Fourteen children with Epstein-Barr virus (EBV) encephalitis admitted to our pediatric department during the period 1988 to 1998 were collected and reviewed to characterize the clinical, laboratory and neuroradiological findings. There were 7 boys and 7 girls. The age of onset ranged from 10 months to 14 years. Among them, 5 patients belonged to Alice in Wonderland syndrome, 5 were diagnosed as acute viral encephalitis, I presented with acute meningoencephalitis followed by cerebellitis, the remaining 3 cases attributed to acute disseminated encephalomyelitis. The main symptoms were fever (43%), seizure (36%), bizarre behavior (31%), headache (21%) and metamorphopsia (36%). The presenting signs included altered consciousness (50%), meningeal sign (14%), bulbar sign (14%), cerebellar sign (7%), and cranial nerve palsy (7%). Classic findings of infectious mononucleosis were obscure. The laboratory data showed the existence of atypical lymphocyte in only one case but positive serology for EBV infection in all patients. Pleocytosis was found in 3 (30%) of 10 patients examined. Eight (67%) of 12 patients had nonspecific electroencephalographic changes in the acute stage. Computed tomography (CT) scans were abnormal in 2 (40%) of 5 patients tested; while magnetic resonance image (MRI) disclosed lesions in 5 (56%) of 9 patients, with abnormal signals in various parts of the brain. Single photon emission computed tomography (SPECT) brain scan showed abnormal perfusion lesions in 3 (75%) of 4 patients studied. The results demonstrate the diversity of neurological manifestations of EBV encephalitis. EBV should be considered in any acute neurological illness of uncertain etiology in the pediatric population. While MRI remains the image of choice in EBV encephalitis, SPECT detects the abnormal perfusion more precisely in a substantial number of patients.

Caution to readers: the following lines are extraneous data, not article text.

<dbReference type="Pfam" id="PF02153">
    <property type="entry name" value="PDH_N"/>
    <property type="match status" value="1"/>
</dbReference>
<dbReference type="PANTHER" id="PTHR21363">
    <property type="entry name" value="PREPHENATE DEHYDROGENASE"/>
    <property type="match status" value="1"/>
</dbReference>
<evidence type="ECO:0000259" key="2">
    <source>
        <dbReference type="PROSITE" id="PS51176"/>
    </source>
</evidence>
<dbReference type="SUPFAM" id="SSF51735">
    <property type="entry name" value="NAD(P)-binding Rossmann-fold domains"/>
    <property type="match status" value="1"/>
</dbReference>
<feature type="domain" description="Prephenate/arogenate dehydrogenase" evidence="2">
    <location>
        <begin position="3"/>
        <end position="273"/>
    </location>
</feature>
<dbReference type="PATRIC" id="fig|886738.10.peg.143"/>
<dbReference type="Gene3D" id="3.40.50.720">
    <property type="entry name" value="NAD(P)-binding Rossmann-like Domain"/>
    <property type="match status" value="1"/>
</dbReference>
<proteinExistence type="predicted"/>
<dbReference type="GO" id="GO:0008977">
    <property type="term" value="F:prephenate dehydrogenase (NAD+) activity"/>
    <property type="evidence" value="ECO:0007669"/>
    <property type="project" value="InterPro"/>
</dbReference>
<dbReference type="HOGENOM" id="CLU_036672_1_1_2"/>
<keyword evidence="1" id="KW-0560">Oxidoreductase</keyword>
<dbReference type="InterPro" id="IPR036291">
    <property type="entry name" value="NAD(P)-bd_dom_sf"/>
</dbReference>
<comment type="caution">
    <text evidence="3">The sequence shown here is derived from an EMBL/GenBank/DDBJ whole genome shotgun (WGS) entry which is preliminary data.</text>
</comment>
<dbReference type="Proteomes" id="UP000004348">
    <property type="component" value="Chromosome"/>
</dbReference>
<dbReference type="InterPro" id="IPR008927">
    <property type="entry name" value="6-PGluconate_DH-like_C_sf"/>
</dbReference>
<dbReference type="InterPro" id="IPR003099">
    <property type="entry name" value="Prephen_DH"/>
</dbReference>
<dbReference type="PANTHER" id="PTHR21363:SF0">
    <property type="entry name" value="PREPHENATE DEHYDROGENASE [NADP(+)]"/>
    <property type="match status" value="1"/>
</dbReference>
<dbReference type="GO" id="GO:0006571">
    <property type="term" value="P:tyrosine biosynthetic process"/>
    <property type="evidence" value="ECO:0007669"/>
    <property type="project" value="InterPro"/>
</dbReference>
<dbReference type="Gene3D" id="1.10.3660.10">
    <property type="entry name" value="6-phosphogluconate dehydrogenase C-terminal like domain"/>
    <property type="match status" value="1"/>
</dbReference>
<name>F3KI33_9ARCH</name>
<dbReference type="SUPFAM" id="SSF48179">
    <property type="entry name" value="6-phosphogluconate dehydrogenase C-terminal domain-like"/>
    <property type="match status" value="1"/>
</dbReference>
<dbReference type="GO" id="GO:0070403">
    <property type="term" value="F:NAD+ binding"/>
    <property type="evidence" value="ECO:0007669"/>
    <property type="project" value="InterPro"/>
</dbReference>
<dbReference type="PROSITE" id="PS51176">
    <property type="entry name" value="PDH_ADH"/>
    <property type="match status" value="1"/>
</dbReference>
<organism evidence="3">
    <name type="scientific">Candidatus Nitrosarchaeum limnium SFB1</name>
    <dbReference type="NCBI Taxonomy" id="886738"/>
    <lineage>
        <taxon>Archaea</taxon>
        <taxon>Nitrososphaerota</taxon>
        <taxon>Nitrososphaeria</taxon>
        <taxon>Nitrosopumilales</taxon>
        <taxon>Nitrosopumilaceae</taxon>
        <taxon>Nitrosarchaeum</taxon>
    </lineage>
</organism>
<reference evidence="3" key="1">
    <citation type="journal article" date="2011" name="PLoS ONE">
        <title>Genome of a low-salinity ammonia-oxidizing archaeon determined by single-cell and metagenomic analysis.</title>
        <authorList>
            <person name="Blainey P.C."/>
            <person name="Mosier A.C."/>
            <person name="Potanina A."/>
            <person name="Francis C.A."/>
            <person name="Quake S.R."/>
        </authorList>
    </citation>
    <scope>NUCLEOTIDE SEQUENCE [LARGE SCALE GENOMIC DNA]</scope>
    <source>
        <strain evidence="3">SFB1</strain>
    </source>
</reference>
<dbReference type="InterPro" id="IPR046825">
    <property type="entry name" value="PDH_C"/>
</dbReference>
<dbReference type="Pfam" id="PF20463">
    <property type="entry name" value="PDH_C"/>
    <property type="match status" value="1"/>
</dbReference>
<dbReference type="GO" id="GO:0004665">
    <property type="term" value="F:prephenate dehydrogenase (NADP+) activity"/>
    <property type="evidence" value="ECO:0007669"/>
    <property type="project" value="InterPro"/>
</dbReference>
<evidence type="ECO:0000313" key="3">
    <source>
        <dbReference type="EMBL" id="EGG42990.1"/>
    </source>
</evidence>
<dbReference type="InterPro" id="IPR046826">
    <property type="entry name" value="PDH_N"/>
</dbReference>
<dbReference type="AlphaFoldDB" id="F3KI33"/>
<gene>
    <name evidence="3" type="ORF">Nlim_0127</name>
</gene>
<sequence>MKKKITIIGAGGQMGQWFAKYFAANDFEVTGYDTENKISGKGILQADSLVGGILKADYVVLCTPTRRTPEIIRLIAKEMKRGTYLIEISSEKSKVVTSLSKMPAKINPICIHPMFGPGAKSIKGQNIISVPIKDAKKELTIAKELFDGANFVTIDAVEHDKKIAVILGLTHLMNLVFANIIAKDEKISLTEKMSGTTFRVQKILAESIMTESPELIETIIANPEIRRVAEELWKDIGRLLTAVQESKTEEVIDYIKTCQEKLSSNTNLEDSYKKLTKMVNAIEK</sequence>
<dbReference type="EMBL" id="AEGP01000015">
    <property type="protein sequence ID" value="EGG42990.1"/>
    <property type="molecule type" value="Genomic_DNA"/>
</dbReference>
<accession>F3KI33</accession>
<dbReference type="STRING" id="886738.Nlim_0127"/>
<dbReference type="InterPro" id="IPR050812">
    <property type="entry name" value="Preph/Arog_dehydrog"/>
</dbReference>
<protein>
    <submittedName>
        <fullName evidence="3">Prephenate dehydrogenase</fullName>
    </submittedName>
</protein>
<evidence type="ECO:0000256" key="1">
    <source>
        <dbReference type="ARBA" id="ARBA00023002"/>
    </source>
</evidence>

|頁（從 - 到）||140-146|
|期刊||Acta Paediatrica Taiwanica|
|出版狀態||已發佈 - 5月 1 2000|
ASJC Scopus subject areas